I get some interesting emails as a columnist and psychotherapist. Here’s one on a subject you might not expect:
I’m a hater. I really hate the religious right, most Republicans and all those Focus on the Family morons. I try to be a “spiritual” person and see the best in everyone, but these people are just plain evil. And I really hate all those right-wing, old, white hetero male war-mongers on Fox News. What can I do to stop being such a hater?
Fed Up in University Heights
Dear Fed Up:
I rarely get letters as conscious as yours…most people just enjoy creating a scapegoat for their wrath and wonder why they are so angry and tense. I applaud you for your self-awareness and wanting to “stop being such a hater”.
The first place to stop the insanity is in your own thoughts. And it ain’t easy when you listen to the news. With all the death, doom, disaster and homophobia out there, this world needs all the kindness and wisdom it can get. Sounds good, but how do we get from feeling pissed off at Fox News to being kind and generous to even the folks at Focus on the Family, bless their (deluded) little souls.
Albert Camus said: “We all carry within us our places of exile, our crimes, our ravages. Our task is not to unleash them on the world; it is to transform them in ourselves.”
Unleashing our hatred only brings us misery; while the people we hate are probably off at the beach, drinking margaritas and having a good time. If you find yourself starting to “hate” someone, try this exercise:
- Realize that you’ve chosen someone to scapegoat. This allows you to focus on what they are doing wrong so you don’t have to look at yourself.
- Have compassion for your hating little self; you’re a good person AND you feel hatred at times. This is normal. Allow yourself to consciously feel it and physically express it so you get it out of your body and mind. Try the gym, running, dancing, yelling in your car, hitting pillows or screaming along with your favorite angry song. Get that hatred out of your body!
- Once your mind and body have released some of this “hatred”, now you have some mental space for something else.
Have you ever been tempted to send some politician an a hateful email? Me too, but, I realized, it wouldn’t accomplish much. So, I swallowed my bile, hit the gym (hard) and then sent some version of this:
Dear President/Senator/Difficult Person:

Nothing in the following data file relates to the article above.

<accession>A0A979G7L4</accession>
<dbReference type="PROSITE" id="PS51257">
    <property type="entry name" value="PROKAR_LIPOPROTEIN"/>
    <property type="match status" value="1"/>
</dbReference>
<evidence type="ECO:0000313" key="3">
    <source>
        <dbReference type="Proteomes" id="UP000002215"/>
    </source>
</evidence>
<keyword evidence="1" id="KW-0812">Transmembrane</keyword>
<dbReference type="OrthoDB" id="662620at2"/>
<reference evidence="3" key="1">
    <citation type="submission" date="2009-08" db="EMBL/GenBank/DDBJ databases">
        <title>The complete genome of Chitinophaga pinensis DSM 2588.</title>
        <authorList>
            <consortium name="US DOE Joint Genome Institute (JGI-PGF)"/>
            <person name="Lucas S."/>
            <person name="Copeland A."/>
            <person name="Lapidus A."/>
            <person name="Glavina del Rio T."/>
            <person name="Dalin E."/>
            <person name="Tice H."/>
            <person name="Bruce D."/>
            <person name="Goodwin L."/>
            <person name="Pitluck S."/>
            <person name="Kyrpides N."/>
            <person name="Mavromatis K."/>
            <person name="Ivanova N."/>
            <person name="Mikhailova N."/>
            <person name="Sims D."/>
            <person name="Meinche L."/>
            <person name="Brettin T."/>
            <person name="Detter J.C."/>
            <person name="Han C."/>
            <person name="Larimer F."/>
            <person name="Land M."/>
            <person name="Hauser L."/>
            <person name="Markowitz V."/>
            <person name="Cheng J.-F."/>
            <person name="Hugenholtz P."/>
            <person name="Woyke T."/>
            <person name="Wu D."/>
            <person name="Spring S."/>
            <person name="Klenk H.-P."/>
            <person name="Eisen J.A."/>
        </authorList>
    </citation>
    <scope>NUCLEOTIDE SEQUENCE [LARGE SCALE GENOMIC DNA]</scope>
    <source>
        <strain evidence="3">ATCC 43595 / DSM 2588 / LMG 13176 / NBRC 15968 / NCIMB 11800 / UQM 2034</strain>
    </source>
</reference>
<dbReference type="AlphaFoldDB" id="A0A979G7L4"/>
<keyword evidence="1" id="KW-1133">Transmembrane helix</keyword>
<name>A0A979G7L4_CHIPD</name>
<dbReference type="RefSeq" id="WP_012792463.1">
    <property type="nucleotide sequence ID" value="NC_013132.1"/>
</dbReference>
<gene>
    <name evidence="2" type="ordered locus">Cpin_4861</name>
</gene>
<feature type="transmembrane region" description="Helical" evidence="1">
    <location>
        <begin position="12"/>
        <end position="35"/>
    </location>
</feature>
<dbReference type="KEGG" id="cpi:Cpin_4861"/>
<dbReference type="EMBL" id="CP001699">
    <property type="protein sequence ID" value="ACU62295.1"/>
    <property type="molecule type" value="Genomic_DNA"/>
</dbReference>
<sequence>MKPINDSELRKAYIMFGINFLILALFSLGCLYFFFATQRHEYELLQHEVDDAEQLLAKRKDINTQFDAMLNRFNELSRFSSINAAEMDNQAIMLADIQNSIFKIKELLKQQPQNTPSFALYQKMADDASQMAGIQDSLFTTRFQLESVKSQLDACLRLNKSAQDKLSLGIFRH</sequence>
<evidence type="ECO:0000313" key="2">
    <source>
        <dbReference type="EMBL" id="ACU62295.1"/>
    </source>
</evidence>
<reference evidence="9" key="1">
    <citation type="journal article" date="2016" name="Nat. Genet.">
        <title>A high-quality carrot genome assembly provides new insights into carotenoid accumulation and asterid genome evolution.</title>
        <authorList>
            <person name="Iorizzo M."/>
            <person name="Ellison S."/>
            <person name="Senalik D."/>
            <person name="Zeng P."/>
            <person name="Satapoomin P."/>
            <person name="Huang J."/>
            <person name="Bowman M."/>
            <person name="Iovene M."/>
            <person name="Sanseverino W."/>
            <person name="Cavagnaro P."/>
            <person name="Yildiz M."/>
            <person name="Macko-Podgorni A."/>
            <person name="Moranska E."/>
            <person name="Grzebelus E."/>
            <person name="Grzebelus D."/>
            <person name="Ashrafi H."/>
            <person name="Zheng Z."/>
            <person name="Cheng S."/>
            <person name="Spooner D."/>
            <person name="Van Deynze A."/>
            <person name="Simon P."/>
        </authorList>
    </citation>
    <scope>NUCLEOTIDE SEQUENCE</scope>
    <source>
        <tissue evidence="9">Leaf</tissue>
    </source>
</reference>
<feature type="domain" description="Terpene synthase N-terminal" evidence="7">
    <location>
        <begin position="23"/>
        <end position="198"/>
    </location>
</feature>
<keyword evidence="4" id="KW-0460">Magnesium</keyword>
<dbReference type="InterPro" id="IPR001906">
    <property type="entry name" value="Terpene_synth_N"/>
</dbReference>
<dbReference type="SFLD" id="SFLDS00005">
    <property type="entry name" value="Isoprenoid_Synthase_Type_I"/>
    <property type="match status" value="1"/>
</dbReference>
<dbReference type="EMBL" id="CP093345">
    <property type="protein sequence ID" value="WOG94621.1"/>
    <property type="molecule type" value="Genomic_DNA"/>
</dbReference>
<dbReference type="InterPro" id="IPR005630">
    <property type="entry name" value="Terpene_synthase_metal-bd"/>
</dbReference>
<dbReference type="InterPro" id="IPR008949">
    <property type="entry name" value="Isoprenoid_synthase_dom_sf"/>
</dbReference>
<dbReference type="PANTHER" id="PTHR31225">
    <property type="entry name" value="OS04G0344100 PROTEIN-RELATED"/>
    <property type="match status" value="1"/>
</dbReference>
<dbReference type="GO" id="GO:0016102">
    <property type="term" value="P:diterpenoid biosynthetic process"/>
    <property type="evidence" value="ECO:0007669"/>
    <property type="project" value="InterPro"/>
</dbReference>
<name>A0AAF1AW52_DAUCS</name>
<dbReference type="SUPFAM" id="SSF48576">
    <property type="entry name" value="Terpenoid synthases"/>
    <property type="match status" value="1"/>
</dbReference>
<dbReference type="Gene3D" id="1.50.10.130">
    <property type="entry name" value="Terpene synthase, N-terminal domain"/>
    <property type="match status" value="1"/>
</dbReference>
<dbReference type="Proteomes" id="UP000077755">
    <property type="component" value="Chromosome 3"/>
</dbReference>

I write to you regarding ——————–.
This issue is important to me because —————-.
While I respect your point of view, please consider —————–.
Close with something gracious, like “I send my best regards to you and your loved ones” or “Thank you for considering my opinion.”
I use this format to email politicians and anyone in power that I want to communicate with. I try to embody the qualities that I hope they will come to embody.
If we want to stay sane and calm while staying connected to and involved with the external world of news and politics, we need to find ways to quiet our mind and open our hearts.
Releasing hatred and finding peace doesn’t mean that you just stop caring about changing the world. But, how can be bring about positive change if we’re not living that change in our own lives? We can’t create scapegoats for our wrath and then congratulate ourselves on how loving and kind we are. That’s not the way it works.
We can help to stop all the wars in the world by quieting the wars that we start and encourage in our own lives, with our friends, family and coworkers.
Ask yourself: what can I do as a member of my community/city/country to bring peace in these war-filled times? It might be registering people to vote, or working politically, or making our LGBT vision heard in organizations of power. It might include working with children, or helping to create a local business climate of responsibility and integrity, or tending to homophobia, poverty and racism in our own community.
Don’t be a hater, it doesn’t help you or the world. Stop scapegoating people and find a way to bring peace into your own life, into your community and the world-at-large. You have nothing to lose but your hate (and your high blood pressure).